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dc.contributor.advisorShattuck, Nita Lewis
dc.contributor.authorTvaryanas, Anthony P.
dc.dateSeptember 2010
dc.date.accessioned2012-08-22T15:32:48Z
dc.date.available2012-08-22T15:32:48Z
dc.date.issued2010-09
dc.identifier.urihttp://hdl.handle.net/10945/10571
dc.descriptionHuman Systems Integration Reporten_US
dc.description.abstractThis dissertation tackles, head on, two fundamental questions: What is human systems integration (HSI) and how should one think about HSI problems? The objective was to develop a coherent systems method to improve the integration of HSI domains to create sustainable systems while preserving system stakeholder preferences. This dissertation addresses these questions by accomplishing two things: 1) extracting the lessons learned from a historical analysis of the emergence of HSI both as a philosophy and as a Defense Department program, and 2) using those lessons to characterize and illustrate a technical approach to addressing HSI considerations early in an acquisition process. It is shown that the discourse on general systems that occurred over the latter half of the twentieth century, coupled with pressing organizational factors within the U.S. Army, were the principal forces that shaped and drove the emergence and formal recognition of HSI. As determined from this historical analysis, HSI involves the integration of the behavioral sciences, human factors engineering, and operations research to more broadly represent human considerations in early weapon system analyses and the products that evolve from these analyses. Inclusion of HSI in system analyses necessitates a holistic perspective of the performance and economic trade space formed by the synthesis of the HSI domains. As a result, individual domain interventions are considered in terms of tradeoff decisions. Ideally, the HSI trade space can be systematically explored by integrating Simon's research strategy, Kennedy and Jones' isoperformance approach, and coupling isoperformance with utility analysis through means such as physical programming. Although domain tradeoffs are a central element of HSI, very few studies illustrate the integration of the behavioral sciences and human factors engineering with the tools and methodologies of operations research. Accordingly, three case studies are presented: a preexisting opportunistic dataset of potential Air Force unmanned aircraft pilots, a prospective dataset of Army Soldiers in Basic Combat Training, and data derived from simulation of staffing and shift scheduling solutions using a biomathematical model. Lastly, guidelines for a New HSI method and future challenges are discussed.en_US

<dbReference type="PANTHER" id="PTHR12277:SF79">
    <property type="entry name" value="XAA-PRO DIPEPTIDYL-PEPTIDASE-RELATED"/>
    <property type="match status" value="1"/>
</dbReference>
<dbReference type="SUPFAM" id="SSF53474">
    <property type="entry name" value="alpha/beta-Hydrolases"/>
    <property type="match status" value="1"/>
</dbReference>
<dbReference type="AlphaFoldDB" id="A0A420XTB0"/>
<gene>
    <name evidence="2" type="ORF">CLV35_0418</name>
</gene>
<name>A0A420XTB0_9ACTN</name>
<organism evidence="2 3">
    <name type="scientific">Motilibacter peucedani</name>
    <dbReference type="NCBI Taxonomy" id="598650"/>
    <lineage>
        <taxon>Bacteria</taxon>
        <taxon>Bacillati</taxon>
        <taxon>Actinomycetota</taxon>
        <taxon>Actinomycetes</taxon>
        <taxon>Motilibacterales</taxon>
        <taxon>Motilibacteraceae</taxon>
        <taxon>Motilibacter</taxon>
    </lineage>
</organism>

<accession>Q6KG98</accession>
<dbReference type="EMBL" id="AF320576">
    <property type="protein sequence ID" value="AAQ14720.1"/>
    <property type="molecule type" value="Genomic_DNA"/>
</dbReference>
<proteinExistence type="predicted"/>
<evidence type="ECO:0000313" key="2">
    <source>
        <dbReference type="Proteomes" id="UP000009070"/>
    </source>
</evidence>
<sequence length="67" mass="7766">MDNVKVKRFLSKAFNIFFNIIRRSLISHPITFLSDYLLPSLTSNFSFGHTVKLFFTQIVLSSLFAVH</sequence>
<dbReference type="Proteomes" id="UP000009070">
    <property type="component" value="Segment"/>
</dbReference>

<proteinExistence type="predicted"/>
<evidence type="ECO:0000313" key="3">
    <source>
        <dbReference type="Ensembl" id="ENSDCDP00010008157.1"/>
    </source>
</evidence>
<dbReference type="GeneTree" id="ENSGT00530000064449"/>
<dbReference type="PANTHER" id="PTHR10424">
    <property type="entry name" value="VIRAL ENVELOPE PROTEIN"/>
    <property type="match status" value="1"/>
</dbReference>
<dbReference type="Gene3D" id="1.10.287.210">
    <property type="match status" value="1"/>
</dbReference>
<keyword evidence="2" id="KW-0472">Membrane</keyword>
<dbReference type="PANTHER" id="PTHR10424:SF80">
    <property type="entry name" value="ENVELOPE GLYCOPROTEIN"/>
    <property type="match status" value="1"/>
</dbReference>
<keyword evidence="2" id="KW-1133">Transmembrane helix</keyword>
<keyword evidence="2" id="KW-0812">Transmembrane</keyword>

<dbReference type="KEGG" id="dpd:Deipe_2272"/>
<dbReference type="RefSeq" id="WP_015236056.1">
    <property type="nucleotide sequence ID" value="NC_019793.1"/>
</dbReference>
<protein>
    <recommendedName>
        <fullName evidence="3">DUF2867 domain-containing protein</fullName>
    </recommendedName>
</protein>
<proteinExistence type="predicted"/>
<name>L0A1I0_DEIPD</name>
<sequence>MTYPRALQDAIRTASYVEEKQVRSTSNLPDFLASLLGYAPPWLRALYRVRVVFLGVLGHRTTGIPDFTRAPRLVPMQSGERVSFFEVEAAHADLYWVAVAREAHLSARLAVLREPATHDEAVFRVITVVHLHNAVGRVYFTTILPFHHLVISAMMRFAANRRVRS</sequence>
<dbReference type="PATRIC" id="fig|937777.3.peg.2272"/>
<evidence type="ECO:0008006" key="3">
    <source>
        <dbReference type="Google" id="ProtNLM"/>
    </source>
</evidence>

dc.description.urihttp://archive.org/details/adiscourseinhums1094510571
dc.format.extentxxxii, 608 : ill. (chiefly col.), 1 col. map 28 cm.en_US
dc.publisherMonterey, California. Naval Postgraduate Schoolen_US
dc.rightsThis publication is a work of the U.S. Government as defined in Title 17, United States Code, Section 101. As such, it is in the public domain, and under the provisions of Title 17, United States Code, Section 105, may not be copyrighted.en_US
dc.subject.lcshPsychologyen_US
dc.titleA discourse in human systems integrationen_US
dc.typeThesisen_US
dc.contributor.corporateNaval Postgraduate School (U.S.)
dc.contributor.departmentComputer Science
dc.contributor.departmentModeling, Virtual Environments and Simulation (MOVES)
dc.contributor.departmentOperations Research (OR)
dc.subject.authorAcquisitionen_US
dc.subject.authorFatigue (Physiology)en_US
dc.subject.authorHuman Factors Engineeringen_US
dc.subject.authorHuman Systems Integrationen_US
dc.subject.authorHumanitiesen_US
dc.subject.authorIsoperformanceen_US
dc.subject.authorManpoweren_US
dc.subject.authorOperations Researchen_US
dc.subject.authorPerformance (Human)en_US
dc.subject.authorSafetyen_US
dc.subject.authorSelectionen_US
dc.subject.authorSocial Sciencesen_US
dc.subject.authorSystems Engineeringen_US
dc.subject.authorTrainingen_US
etd.thesisdegree.namePh.D in Modeling, Virtual Environments and Simulation (MOVES)en_US
etd.thesisdegree.levelDoctoralen_US
etd.thesisdegree.disciplineModeling, Virtual Environments and Simulation (MOVES)en_US
etd.thesisdegree.grantorNaval Postgraduate Schoolen_US


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